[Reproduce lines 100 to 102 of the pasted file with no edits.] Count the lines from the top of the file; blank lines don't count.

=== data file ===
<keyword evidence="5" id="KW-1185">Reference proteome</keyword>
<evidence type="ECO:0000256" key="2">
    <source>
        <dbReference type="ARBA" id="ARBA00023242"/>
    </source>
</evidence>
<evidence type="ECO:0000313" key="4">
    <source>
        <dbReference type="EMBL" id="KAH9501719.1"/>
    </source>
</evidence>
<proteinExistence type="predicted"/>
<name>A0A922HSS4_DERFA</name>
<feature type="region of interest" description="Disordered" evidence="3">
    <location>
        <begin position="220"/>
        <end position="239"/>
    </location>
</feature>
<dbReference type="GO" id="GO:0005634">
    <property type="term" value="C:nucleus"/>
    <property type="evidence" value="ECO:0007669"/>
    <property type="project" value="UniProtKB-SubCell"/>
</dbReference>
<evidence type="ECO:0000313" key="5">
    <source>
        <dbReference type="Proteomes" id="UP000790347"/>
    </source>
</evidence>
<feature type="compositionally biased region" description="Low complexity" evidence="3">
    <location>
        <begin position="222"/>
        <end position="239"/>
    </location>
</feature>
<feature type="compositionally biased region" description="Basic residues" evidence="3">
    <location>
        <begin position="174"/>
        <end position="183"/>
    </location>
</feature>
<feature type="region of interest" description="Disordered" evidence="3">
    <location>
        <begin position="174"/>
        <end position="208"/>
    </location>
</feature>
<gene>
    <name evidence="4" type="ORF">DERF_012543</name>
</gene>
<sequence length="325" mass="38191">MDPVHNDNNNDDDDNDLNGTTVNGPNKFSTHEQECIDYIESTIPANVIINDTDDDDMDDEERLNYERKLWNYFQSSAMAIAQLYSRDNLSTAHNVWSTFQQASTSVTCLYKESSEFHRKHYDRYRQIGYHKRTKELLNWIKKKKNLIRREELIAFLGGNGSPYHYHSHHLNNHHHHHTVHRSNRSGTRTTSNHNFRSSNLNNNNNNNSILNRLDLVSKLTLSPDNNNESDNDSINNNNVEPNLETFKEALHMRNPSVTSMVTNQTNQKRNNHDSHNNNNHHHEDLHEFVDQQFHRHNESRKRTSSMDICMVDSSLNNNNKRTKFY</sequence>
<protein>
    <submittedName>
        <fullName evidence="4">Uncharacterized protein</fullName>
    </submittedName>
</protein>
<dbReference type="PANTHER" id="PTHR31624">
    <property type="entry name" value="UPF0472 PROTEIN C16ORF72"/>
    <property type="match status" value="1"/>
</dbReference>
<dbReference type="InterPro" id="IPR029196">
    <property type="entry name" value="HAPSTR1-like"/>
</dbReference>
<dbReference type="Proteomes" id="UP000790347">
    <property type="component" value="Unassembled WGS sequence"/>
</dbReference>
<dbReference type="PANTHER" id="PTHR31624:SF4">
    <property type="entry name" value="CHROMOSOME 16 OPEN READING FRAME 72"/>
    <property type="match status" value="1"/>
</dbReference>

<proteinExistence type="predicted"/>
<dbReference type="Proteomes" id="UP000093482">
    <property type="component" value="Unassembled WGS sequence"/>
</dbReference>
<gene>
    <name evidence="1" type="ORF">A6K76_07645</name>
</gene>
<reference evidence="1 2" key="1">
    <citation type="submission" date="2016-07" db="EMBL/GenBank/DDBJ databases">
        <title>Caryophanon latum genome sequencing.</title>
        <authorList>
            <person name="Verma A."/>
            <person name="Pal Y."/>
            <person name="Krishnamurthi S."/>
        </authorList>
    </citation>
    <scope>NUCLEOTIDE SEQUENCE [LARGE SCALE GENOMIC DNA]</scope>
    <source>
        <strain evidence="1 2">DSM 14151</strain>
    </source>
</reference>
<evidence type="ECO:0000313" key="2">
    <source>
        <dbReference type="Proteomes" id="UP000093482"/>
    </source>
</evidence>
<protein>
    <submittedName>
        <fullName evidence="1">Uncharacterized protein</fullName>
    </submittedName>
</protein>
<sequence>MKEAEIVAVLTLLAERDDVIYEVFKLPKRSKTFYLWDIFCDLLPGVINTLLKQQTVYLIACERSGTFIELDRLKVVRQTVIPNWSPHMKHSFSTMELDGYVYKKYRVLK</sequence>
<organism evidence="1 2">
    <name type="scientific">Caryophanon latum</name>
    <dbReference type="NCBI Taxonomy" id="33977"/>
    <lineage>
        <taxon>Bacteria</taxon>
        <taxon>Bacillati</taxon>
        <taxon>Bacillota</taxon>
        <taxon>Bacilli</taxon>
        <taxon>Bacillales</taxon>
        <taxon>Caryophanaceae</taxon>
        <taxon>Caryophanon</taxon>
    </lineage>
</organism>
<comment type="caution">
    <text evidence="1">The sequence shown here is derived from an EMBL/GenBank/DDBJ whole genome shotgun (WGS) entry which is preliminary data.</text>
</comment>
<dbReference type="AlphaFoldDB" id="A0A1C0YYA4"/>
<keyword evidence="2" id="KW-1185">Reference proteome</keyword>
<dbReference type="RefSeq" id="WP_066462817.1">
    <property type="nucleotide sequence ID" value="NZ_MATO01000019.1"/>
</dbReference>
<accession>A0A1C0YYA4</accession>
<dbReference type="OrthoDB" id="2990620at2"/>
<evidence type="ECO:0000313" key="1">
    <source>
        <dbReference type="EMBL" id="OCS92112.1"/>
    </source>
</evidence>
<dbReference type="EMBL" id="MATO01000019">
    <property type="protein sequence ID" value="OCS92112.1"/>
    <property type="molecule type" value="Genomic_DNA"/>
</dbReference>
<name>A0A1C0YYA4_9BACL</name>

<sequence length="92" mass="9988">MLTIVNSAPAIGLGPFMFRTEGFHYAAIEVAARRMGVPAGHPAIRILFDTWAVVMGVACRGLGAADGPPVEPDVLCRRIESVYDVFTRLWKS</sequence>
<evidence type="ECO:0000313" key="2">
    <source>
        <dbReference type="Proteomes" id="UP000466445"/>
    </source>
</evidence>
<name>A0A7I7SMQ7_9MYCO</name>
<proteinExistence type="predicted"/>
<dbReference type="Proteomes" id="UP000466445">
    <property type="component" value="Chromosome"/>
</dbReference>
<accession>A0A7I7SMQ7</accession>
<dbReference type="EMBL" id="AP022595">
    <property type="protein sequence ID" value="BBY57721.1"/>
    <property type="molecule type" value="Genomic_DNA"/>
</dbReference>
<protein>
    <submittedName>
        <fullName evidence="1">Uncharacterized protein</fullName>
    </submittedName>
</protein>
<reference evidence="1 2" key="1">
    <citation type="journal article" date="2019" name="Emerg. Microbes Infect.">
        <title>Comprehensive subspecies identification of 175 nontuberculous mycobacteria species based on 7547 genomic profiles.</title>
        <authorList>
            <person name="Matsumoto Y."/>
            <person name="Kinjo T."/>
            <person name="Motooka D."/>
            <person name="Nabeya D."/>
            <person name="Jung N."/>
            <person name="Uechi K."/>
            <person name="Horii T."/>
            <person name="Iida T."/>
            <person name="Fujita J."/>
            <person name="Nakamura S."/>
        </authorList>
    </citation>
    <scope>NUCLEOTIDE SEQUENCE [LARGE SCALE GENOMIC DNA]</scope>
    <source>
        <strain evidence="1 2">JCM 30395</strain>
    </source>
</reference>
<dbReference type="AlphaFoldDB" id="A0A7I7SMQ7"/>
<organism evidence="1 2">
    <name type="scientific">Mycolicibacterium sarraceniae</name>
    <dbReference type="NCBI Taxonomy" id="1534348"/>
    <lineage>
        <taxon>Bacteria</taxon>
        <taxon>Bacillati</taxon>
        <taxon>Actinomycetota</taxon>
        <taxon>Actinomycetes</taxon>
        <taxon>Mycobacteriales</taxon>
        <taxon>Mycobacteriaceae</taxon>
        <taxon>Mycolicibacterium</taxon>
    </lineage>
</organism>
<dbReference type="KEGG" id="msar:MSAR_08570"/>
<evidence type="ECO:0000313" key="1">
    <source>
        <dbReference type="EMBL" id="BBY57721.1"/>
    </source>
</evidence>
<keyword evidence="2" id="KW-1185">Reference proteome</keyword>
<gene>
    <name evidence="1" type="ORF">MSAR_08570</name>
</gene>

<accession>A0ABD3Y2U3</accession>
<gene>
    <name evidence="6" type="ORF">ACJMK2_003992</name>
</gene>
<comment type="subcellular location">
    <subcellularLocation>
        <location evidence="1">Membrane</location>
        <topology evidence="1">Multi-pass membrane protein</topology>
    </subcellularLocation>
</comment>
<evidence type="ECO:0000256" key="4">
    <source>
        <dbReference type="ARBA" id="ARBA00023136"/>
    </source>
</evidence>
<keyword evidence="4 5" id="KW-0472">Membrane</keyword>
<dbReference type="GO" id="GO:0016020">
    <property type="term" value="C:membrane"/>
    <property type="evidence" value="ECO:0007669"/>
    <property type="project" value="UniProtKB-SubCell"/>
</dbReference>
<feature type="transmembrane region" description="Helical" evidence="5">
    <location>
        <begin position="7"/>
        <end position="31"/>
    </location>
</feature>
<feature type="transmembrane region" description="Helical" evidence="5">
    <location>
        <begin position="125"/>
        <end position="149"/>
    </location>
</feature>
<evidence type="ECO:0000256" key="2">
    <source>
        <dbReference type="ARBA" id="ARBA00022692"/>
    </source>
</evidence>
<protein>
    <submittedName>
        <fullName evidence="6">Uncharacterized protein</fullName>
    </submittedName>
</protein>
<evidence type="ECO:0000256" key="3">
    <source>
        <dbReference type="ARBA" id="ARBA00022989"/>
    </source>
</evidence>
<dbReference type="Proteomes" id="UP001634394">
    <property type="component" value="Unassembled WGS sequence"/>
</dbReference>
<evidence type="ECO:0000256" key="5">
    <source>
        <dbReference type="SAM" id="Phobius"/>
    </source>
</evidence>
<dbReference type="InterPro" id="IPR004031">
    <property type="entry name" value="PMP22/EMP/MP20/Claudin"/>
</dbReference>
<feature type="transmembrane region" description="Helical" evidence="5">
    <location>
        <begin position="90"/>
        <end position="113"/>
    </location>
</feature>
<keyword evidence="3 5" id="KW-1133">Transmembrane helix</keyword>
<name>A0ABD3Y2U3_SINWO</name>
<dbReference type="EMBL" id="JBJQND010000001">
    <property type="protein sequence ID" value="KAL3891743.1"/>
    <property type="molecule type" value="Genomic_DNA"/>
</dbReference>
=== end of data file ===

    </submittedName>
</protein>
<sequence>MKEAEIVAVLTLLAERDDVIYEVFKLPKRSKTFYLWDIFCDLLPGVINTLLKQQTVYLIACERSGTFIELDRLKVVRQTVIPNWSPHMKHSFSTMELDGYVYKKYRVLK</sequence>